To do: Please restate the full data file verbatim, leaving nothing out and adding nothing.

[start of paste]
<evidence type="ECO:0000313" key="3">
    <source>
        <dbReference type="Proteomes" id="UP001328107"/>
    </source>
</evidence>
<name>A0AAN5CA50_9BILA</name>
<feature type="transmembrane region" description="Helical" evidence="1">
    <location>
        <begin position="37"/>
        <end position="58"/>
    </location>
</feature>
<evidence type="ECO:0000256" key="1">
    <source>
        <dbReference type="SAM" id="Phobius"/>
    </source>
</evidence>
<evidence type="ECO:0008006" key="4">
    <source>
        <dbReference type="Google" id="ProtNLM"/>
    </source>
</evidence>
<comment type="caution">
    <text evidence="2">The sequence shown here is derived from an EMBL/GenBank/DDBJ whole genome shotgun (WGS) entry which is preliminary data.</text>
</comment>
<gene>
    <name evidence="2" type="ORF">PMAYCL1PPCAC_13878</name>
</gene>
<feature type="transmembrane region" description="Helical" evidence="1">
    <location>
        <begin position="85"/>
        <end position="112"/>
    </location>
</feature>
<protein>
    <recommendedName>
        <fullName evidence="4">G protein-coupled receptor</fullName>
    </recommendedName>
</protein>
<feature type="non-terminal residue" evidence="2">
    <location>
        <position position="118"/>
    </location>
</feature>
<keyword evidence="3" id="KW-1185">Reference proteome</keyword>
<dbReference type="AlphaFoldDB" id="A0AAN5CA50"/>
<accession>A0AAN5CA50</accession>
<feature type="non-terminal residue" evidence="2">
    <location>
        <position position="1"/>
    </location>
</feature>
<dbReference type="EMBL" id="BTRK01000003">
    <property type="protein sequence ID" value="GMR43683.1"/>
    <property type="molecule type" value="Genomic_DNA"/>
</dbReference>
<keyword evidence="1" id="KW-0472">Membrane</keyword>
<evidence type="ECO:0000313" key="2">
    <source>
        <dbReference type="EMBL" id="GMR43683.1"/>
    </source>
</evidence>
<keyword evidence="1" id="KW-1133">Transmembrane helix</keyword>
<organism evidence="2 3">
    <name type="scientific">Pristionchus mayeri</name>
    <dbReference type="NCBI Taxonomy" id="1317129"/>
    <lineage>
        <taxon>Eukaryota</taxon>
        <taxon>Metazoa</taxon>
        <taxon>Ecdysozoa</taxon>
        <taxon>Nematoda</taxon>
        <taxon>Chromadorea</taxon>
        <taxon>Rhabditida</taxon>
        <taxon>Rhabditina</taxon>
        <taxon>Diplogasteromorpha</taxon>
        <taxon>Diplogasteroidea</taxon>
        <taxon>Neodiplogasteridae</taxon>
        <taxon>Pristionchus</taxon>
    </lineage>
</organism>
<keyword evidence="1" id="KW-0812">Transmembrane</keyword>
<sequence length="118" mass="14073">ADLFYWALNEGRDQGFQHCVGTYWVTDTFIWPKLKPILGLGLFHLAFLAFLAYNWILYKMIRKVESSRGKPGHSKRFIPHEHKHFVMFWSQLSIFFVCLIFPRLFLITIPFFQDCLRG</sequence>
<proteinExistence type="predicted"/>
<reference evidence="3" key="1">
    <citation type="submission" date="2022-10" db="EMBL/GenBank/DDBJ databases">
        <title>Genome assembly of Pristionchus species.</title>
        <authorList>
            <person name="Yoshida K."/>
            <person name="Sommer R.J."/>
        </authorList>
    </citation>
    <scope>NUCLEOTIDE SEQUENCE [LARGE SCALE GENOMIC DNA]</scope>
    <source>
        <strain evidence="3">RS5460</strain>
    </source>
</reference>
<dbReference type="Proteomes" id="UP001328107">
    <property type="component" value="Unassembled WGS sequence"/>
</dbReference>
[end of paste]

<evidence type="ECO:0000313" key="3">
    <source>
        <dbReference type="Proteomes" id="UP001328107"/>
    </source>
</evidence>
<name>A0AAN5CA50_9BILA</name>
<feature type="transmembrane region" description="Helical" evidence="1">
    <location>
        <begin position="37"/>
        <end position="58"/>
    </location>
</feature>
<evidence type="ECO:0000256" key="1">
    <source>
        <dbReference type="SAM" id="Phobius"/>
    </source>
</evidence>
<evidence type="ECO:0008006" key="4">
    <source>
        <dbReference type="Google" id="ProtNLM"/>
    </source>
</evidence>
<comment type="caution">
    <text evidence="2">The sequence shown here is derived from an EMBL/GenBank/DDBJ whole genome shotgun (WGS) entry which is preliminary data.</text>
</comment>
<gene>
    <name evidence="2" type="ORF">PMAYCL1PPCAC_13878</name>
</gene>
<feature type="transmembrane region" description="Helical" evidence="1">
    <location>
        <begin position="85"/>
        <end position="112"/>
    </location>
</feature>
<protein>
    <recommendedName>
        <fullName evidence="4">G protein-coupled receptor</fullName>
    </recommendedName>
</protein>
<feature type="non-terminal residue" evidence="2">
    <location>
        <position position="118"/>
    </location>
</feature>
<keyword evidence="3" id="KW-1185">Reference proteome</keyword>
<dbReference type="AlphaFoldDB" id="A0AAN5CA50"/>
<accession>A0AAN5CA50</accession>
<feature type="non-terminal residue" evidence="2">
    <location>
        <position position="1"/>
    </location>
</feature>
<dbReference type="EMBL" id="BTRK01000003">
    <property type="protein sequence ID" value="GMR43683.1"/>
    <property type="molecule type" value="Genomic_DNA"/>
</dbReference>
<keyword evidence="1" id="KW-0472">Membrane</keyword>
<evidence type="ECO:0000313" key="2">
    <source>
        <dbReference type="EMBL" id="GMR43683.1"/>
    </source>
</evidence>
<keyword evidence="1" id="KW-1133">Transmembrane helix</keyword>
<organism evidence="2 3">
    <name type="scientific">Pristionchus mayeri</name>
    <dbReference type="NCBI Taxonomy" id="1317129"/>
    <lineage>
        <taxon>Eukaryota</taxon>
        <taxon>Metazoa</taxon>
        <taxon>Ecdysozoa</taxon>
        <taxon>Nematoda</taxon>
        <taxon>Chromadorea</taxon>
        <taxon>Rhabditida</taxon>
        <taxon>Rhabditina</taxon>
        <taxon>Diplogasteromorpha</taxon>
        <taxon>Diplogasteroidea</taxon>
        <taxon>Neodiplogasteridae</taxon>
        <taxon>Pristionchus</taxon>
    </lineage>
</organism>
<keyword evidence="1" id="KW-0812">Transmembrane</keyword>
<sequence length="118" mass="14073">ADLFYWALNEGRDQGFQHCVGTYWVTDTFIWPKLKPILGLGLFHLAFLAFLAYNWILYKMIRKVESSRGKPGHSKRFIPHEHKHFVMFWSQLSIFFVCLIFPRLFLITIPFFQDCLRG</sequence>
<proteinExistence type="predicted"/>
<reference evidence="3" key="1">
    <citation type="submission" date="2022-10" db="EMBL/GenBank/DDBJ databases">
        <title>Genome assembly of Pristionchus species.</title>
        <authorList>
            <person name="Yoshida K."/>
            <person name="Sommer R.J."/>
        </authorList>
    </citation>
    <scope>NUCLEOTIDE SEQUENCE [LARGE SCALE GENOMIC DNA]</scope>
    <source>
        <strain evidence="3">RS5460</strain>
    </source>
</reference>
<dbReference type="Proteomes" id="UP001328107">
    <property type="component" value="Unassembled WGS sequence"/>
</dbReference>